There are plenty of other occasions when you want to applaud its inventiveness. Store d’oeuvres are free food samples given out by supermarket staff. A brodak moment is like a Kodak moment but is “a picture with only the guys”. Clutch oven is like a Dutch oven, but instead of breaking wind under the duvet you do so in a packed car. A treebook is “a predecessor to the ebook – a book made of paper”.
Urban Dictionary has been used by the Royal Courts of Justice to help a judge who was adjudicating in a music copyright case to understand the meaning of fo shizzle my nizzle and mish mish man. In America, the Department of Motor Vehicles refers to it when deciding whether to grant certain requests for licence plates (a Las Vegas driver was eventually allowed to keep HOE after managing to argue it was the best he could do after finding TAHOE unavailable.)
It has also proved a useful resource for the entertainment industry. “The people at Fox use it to decide if a Simpsons or Family Guy episode is OK to air,” Peckham says. “To figure out what the dialogue in those shows actually means.” Then there are instances where you figure Urban Dictionary could have helped out, if only people had thought to consult it. Boris Johnson might be something of a words man but when he recently used the expression “blapping” – as in, “keep blapping ministers between the eyes until they understand that it would be utter madness to cut infrastructure projects” – he presumably imagined it meant slapping or bopping. The OED doesn’t recognise the word, but Urban Dictionary does. “Blap, verb: the act of slapping someone across the face with your penis.” Then again, maybe he knew exactly what he was saying.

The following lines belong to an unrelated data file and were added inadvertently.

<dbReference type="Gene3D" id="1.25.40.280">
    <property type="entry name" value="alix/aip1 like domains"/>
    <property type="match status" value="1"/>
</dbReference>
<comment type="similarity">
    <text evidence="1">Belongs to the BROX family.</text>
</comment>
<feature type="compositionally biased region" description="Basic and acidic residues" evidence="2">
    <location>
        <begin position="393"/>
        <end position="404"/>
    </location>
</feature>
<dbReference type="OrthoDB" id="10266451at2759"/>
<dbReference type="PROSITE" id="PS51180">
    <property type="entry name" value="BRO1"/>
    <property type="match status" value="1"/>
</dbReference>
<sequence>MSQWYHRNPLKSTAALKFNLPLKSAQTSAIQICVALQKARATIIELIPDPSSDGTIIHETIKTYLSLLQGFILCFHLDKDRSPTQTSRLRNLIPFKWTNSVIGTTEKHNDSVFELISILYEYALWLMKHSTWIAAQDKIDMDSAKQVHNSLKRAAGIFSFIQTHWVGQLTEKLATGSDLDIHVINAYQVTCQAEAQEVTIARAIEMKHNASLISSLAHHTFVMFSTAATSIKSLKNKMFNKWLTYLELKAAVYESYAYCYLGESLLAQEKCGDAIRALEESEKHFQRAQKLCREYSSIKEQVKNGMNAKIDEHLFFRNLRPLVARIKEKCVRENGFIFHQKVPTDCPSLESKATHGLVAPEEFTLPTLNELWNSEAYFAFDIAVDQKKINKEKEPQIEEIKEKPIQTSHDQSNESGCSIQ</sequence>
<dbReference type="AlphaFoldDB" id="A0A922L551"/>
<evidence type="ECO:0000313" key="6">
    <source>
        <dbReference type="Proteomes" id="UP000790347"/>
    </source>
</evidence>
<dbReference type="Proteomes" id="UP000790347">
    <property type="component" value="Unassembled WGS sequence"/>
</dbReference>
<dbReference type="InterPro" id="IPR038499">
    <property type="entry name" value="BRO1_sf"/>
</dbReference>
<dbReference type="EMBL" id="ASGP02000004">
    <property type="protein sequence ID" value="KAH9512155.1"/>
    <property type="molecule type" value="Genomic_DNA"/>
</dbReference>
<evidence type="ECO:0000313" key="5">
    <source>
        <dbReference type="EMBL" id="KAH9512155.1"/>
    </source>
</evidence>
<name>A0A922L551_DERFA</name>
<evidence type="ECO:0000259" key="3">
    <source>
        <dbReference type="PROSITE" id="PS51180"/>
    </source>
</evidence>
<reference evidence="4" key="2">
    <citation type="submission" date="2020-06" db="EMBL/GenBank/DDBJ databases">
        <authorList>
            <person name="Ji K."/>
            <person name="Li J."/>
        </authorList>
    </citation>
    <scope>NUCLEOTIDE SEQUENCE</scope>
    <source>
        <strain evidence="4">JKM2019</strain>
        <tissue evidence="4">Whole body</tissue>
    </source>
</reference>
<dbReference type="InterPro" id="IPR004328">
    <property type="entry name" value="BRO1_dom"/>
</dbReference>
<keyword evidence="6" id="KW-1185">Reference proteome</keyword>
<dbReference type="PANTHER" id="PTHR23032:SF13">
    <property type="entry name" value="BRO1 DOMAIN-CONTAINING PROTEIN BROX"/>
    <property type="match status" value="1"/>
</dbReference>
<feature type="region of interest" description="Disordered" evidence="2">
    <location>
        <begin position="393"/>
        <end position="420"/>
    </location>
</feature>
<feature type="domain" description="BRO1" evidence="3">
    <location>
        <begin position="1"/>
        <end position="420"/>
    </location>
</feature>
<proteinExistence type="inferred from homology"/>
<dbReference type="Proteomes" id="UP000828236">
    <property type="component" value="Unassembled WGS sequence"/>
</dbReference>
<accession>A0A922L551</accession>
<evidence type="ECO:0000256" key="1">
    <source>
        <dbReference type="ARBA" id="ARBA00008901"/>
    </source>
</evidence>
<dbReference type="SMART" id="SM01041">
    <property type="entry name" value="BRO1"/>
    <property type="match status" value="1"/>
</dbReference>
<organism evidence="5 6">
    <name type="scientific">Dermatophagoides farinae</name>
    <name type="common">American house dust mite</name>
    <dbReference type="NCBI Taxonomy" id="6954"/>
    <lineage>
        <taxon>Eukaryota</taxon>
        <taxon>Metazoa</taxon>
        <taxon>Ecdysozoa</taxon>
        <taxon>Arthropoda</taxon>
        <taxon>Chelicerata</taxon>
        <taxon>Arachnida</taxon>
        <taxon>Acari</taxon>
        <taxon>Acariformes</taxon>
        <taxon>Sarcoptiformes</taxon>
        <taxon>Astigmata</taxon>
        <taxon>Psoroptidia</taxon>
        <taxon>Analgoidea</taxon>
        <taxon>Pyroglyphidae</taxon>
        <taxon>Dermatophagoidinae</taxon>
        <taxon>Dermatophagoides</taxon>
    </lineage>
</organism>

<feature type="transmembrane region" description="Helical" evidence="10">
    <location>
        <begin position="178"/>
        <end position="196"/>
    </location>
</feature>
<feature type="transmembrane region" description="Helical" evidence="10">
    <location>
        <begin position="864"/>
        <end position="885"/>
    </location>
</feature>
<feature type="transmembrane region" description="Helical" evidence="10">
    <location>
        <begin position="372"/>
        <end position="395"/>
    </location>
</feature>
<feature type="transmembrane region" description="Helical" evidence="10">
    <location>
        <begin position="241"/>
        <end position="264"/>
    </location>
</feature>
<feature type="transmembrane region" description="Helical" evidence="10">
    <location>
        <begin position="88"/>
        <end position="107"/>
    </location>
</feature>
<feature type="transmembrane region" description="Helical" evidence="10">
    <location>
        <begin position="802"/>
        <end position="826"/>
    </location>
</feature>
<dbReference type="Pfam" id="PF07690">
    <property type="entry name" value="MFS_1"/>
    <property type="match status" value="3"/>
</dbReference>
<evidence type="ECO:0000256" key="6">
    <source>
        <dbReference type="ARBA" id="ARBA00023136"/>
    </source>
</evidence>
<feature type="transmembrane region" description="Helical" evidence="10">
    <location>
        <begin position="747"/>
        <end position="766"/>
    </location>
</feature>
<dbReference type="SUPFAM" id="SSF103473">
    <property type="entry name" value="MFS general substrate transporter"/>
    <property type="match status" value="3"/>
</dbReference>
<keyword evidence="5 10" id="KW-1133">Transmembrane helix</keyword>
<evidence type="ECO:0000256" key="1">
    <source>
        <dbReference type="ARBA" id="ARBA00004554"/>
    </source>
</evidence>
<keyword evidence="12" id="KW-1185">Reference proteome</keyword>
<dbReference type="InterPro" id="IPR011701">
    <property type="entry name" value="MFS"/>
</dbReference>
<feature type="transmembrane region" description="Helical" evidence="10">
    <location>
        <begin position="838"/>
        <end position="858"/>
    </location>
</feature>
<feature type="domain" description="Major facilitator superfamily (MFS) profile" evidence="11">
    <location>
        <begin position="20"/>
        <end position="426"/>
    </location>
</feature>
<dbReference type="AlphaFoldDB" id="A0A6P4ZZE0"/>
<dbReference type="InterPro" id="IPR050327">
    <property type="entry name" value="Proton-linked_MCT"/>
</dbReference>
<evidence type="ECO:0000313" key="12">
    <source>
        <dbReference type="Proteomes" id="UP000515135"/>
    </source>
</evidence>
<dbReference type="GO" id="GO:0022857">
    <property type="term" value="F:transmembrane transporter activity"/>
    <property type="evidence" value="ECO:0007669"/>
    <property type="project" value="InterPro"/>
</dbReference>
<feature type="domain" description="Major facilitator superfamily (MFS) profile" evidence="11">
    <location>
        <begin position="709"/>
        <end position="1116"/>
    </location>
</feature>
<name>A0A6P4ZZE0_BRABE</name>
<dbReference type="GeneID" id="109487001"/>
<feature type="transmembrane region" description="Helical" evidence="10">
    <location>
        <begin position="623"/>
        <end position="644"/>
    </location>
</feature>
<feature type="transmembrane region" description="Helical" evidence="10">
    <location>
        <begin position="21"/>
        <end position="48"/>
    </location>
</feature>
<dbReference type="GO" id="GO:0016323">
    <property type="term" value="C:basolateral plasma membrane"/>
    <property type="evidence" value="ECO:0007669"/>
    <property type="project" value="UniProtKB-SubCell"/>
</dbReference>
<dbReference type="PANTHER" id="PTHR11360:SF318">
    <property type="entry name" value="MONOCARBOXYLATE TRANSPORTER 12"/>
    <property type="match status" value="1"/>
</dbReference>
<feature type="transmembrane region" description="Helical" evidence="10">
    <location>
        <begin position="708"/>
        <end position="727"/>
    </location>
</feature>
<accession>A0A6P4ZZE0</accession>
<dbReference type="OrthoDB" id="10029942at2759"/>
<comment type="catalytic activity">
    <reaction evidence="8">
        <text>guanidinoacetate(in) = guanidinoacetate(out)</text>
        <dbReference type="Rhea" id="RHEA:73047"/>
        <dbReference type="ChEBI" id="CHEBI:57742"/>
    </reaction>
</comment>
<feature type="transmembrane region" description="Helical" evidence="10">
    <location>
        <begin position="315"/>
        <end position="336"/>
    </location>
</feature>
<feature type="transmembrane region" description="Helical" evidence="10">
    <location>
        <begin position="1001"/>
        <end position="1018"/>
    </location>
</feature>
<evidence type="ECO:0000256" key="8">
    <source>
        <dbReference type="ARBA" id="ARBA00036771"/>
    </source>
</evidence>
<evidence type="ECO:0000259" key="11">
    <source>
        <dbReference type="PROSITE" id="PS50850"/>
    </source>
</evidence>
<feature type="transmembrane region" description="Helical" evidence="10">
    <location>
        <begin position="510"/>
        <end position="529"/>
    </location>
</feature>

Peckham started Urban Dictionary in 1999, during the first year of his computer science course at California State Polytechnic University. (Through advertising revenue, it is now successful enough to be his full-time job.) “I was talking with friends about how different our language was, depending on what part of the country we were from, and how there wasn’t a dictionary that captured those differences,” he says. “Most dictionaries are objective. Urban Dictionary is completely subjective. It’s not presented as fact, [but] as opinions. I think that can be a lot more valuable.”
There is little intellectual rigour about Urban Dictionary; it is often coarse, profane and offensive, and it goes unchecked for accuracy, even spelling – which for a dictionary must be a first. “I love the imperfections in it,” says Peckham. “People’s grammar or punctuation or spelling – it’s just so raw. Straight from the heart of the person who’s writing it, with no corrections made. Meaning is in the eye of the beholder, but maybe spelling and punctuation are as well.”